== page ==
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I have contemplated for years over deciding whether I should share with others my personal experience with the big C(ancer) or not. The thing that always discouraged me was the fear of change in attitude towards me... Sympathy was a big NO for me; empathy was however acceptable! But today I really wish to share my story because I am sure that it will only instill positivity in people faced with the unwelcome advent of cancer in their lives or those who have recently overcome the hurdle and filled with apprehension of years to come and their tryst with this disease. My story should only put to rest all worries and optimistically provide an additional therapeutic approach besides the needles and drugs!
Today, a day in my life is pretty exciting. I leave for work each day with a smile on my face, a spring in my step and of course the bitter-sweet "Please don't go today, mommy" look from my 6 month-old daughter. But I have to. I have to because I work for Childrens Oncology Group – a group dedicated to treating childhood cancers and I contribute towards that in my own small way! You may have guessed that it was not sheer coincidence that I work for this organization, it was a planned move. I had graduated from USC with masters in cancer biology and was looking for full-time employment with a determination to work towards cancer eradication... what better place there could be! Here I have been given a chance to do what I always wanted to do and in a set-up that I had a personal attachment with - childhood cancer!
Going into flashback, it was a day 17 years ago in Bombay, India. A 14-yr old girl was all set to plan her summer holidays and start packing for the many imminent vacations & trips. That was me! I felt a sharp, pricking pain on the right side of my abdomen and I thought to myself "Here it goes again! No worries it will go away in a minute or two just like it always does!" (Note my first mistake of not addressing it earlier or even letting my parents know!) But the pain did not subside and only got worse to the point that I passed out! After a lot of misdiagnoses like appendicitis, UTI, puberty-related etc., I was admitted to the hospital for a CT scan which revealed the culprit! A voluminous mass stuck to my right ovary. Fast-forwarding a few months, I was being discharged from the hospital with a diagnosis of malignant germ cell tumor of the ovary, undergone a unilateral salpingo-oopherectomy and having completed my last round of chemotherapy post recurrence! Phew! It was really not as bad as it sounds.
What transpired at the end of it all is what matters! And not necessarily to the body but to the mind! I was a changed person. Definitely much more mature than any other new teenager but it absolutely need not imply that I did not have fun in those teen years! I had tremendous support from friends and family and was spoilt and pampered to no bounds by my parents and big sister!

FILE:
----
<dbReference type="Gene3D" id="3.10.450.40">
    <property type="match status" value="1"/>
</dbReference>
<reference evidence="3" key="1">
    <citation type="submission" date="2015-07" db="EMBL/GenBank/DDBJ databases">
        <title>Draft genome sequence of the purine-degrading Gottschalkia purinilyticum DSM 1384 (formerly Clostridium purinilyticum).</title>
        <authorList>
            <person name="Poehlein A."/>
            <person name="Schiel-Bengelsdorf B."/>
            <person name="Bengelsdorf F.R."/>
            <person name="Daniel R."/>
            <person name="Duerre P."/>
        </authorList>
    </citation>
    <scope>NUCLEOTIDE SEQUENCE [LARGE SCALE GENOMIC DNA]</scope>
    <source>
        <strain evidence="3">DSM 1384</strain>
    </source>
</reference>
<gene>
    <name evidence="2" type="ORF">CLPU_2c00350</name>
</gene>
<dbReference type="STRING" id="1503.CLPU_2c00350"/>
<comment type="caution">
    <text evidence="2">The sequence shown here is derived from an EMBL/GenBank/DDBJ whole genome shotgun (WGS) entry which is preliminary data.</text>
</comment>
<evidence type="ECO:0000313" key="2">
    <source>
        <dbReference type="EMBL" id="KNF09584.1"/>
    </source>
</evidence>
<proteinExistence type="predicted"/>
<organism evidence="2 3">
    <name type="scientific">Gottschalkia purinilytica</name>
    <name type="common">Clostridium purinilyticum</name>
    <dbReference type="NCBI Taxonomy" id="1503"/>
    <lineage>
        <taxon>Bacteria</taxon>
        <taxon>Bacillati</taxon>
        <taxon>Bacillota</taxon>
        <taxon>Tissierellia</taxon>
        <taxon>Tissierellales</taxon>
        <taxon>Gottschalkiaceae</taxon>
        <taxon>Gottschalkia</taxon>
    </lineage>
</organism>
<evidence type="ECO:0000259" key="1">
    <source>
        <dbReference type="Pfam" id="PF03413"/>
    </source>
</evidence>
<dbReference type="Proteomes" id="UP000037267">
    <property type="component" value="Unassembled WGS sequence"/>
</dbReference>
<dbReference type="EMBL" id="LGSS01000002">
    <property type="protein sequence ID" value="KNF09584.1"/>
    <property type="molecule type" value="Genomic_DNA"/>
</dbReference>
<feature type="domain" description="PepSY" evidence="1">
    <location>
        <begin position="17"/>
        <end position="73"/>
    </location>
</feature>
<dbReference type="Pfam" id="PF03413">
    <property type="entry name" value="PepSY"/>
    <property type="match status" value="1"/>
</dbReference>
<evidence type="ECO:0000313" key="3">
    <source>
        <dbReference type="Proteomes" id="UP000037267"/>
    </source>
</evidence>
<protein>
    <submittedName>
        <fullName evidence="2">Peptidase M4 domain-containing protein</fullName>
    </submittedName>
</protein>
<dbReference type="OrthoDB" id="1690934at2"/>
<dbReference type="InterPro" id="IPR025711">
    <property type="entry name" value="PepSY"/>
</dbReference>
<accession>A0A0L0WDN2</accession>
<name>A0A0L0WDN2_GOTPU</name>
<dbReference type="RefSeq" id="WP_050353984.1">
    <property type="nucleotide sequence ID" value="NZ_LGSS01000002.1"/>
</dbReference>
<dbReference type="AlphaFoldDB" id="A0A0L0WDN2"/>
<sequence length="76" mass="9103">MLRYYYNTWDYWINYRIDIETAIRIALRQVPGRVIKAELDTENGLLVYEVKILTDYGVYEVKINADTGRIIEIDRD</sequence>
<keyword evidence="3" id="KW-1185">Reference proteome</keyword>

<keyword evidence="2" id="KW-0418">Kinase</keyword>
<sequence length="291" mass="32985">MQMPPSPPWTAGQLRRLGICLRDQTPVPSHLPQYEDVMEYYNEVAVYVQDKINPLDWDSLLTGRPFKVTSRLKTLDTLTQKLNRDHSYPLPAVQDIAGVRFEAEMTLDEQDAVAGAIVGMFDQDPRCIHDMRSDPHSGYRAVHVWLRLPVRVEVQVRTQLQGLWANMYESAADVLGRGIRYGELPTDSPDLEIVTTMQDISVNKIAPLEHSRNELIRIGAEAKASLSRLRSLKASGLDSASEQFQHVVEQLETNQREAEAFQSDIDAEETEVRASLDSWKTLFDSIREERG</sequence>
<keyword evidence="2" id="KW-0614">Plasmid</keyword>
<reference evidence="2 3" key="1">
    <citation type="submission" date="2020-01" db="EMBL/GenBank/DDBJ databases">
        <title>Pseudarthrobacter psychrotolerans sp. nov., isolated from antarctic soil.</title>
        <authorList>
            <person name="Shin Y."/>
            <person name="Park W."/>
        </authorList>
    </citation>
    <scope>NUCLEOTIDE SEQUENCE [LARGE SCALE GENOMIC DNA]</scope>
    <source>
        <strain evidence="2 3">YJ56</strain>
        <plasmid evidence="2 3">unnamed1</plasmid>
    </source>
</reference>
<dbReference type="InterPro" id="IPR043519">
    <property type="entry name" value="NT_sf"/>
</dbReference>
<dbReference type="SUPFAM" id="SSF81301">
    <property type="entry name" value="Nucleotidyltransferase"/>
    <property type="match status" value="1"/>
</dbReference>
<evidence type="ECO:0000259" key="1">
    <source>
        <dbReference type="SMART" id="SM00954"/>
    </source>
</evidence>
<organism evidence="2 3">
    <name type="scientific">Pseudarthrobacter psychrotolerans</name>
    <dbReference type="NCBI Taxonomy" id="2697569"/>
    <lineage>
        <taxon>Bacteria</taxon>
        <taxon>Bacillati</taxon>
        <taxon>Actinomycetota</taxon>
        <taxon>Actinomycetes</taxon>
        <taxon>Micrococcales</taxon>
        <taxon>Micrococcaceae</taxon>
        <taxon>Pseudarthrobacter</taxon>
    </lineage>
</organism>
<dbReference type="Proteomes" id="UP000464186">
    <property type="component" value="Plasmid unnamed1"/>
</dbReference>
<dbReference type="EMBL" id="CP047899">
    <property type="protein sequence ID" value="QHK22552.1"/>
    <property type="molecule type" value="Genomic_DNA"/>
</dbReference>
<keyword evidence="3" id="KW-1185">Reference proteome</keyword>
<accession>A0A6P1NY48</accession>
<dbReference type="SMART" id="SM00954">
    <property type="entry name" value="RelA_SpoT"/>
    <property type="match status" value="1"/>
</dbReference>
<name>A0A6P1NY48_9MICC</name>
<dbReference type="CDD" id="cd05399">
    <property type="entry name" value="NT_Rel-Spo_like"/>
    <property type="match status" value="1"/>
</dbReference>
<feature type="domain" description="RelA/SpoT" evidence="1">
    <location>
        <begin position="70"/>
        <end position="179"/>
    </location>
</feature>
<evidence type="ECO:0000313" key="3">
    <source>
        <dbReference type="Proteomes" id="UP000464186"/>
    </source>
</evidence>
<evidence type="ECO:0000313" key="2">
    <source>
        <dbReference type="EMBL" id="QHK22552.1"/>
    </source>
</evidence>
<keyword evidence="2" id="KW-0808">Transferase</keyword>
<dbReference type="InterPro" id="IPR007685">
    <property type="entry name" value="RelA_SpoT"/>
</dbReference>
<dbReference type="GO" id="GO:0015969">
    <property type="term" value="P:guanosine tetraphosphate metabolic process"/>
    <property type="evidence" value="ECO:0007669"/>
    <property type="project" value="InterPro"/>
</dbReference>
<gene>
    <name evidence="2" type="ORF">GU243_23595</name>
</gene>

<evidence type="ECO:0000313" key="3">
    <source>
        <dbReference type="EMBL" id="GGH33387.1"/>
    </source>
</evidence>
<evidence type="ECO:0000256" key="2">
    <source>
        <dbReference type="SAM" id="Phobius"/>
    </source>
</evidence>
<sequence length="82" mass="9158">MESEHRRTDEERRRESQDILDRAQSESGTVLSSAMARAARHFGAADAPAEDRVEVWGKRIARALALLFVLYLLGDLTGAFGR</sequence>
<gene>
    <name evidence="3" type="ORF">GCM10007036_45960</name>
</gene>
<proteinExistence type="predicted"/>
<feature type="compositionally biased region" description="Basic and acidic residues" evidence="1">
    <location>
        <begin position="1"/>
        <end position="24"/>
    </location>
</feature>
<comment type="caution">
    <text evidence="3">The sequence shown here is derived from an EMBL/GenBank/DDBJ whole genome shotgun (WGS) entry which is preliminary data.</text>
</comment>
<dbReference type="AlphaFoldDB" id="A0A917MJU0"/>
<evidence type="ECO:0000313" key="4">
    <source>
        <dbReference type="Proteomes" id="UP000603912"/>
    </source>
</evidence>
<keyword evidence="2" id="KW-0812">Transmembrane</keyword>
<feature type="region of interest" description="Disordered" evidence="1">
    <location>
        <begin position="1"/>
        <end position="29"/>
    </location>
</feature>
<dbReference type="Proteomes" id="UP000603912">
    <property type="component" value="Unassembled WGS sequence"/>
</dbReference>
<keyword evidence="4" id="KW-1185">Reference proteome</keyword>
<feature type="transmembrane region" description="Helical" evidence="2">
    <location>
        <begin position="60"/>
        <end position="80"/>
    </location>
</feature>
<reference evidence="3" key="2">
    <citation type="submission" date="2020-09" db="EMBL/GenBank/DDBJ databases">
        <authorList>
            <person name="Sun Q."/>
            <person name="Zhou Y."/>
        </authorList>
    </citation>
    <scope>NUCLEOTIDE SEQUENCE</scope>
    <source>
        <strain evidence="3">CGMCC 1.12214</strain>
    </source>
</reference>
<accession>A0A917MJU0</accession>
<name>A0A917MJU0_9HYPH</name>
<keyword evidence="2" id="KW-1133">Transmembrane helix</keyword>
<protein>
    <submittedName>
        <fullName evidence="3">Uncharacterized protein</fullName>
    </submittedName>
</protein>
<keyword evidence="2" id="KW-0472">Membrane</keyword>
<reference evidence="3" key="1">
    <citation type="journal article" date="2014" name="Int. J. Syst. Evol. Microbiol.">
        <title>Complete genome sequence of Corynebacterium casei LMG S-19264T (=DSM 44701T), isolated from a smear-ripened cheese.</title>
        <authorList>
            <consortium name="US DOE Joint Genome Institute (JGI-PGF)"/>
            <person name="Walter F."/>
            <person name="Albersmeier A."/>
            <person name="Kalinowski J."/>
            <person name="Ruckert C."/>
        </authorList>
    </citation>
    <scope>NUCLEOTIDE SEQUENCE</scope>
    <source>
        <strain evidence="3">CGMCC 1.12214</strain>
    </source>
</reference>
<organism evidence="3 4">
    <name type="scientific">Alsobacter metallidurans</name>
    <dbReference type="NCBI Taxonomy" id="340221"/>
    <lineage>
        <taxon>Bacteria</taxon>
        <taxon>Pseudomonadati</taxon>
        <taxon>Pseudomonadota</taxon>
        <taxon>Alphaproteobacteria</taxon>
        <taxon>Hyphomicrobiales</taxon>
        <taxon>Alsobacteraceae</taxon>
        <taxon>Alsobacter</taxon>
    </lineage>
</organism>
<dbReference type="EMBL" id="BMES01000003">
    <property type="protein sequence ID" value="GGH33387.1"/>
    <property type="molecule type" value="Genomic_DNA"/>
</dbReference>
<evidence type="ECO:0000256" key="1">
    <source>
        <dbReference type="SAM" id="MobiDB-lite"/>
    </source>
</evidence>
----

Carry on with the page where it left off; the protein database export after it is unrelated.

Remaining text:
So now looking back, I have tons of things to be thankful for and wish that each one of you also should! Remember all the good gestures shown towards you and do not fail to reciprocate at every chance presented to you. That includes your support system, the ones by your side in those dark times. What I really want to do now is let you in on my secret, share with you the thing I administered to myself without letting the doctors and family know! And honestly, I do not have the faintest clue where I got it from!
And that is my friends, a positive attitude and a smiling disposition! I am not basing this on books I read or sermons I heard that advised me to adopt that thinking. It just happened. All I knew then was that my family is doing all the crying and worrying on my behalf, the least I can do is not add to it. They help me so I help them! Help them cope! I was not a prodigious child of sorts, just a loving daughter and above all, an enthusiastic teenager at the brink of adolescence waiting for all the fun to begin and all fairy tales to come true and most importantly, some goals to achieve!
So dear readers, if you are a patient, a survivor, a parent, a volunteer or even a cancer supporter, remember to emphasize on the benefits of just being positive, believe in the therapy, smile or laugh for just a little while every day, hug your family, have normal non-cancer centric conversations, envision life in a few years from the day on the bed and you are good-to-go!! Literally, get out of the cancer zone and lead a normal life.
You have to be super strong in painful times and for which focus all your thoughts on that one constant thing in your life. For me it was my mom after God whose face I would imagine with closed eyes, be it at times of surgery, injections, chemotherapy and all the not-so-fun things that comes with the package! I do understand today after delving deeper into the different aspects of this disease that the outcomes can vary and the road can be very difficult for different people, but in the end, just believe that ‘All will be well soon'!
I am sure it would only help for everyone to know that I am cancer-free for 16 years and for those few who tried to spread pessimistic thoughts...including me when I first heard the news – "In your face!" I successfully pursued my post-graduate studies, found my soul mate as soon as I stepped out of the dark cloud and this year received my most awaited reward for being strong back then in the form of my beautiful daughter, Smivika! Besides all of these achievements, I also play, sing, bike, hike, party, cook, run, dance and fit seamlessly into the world around me.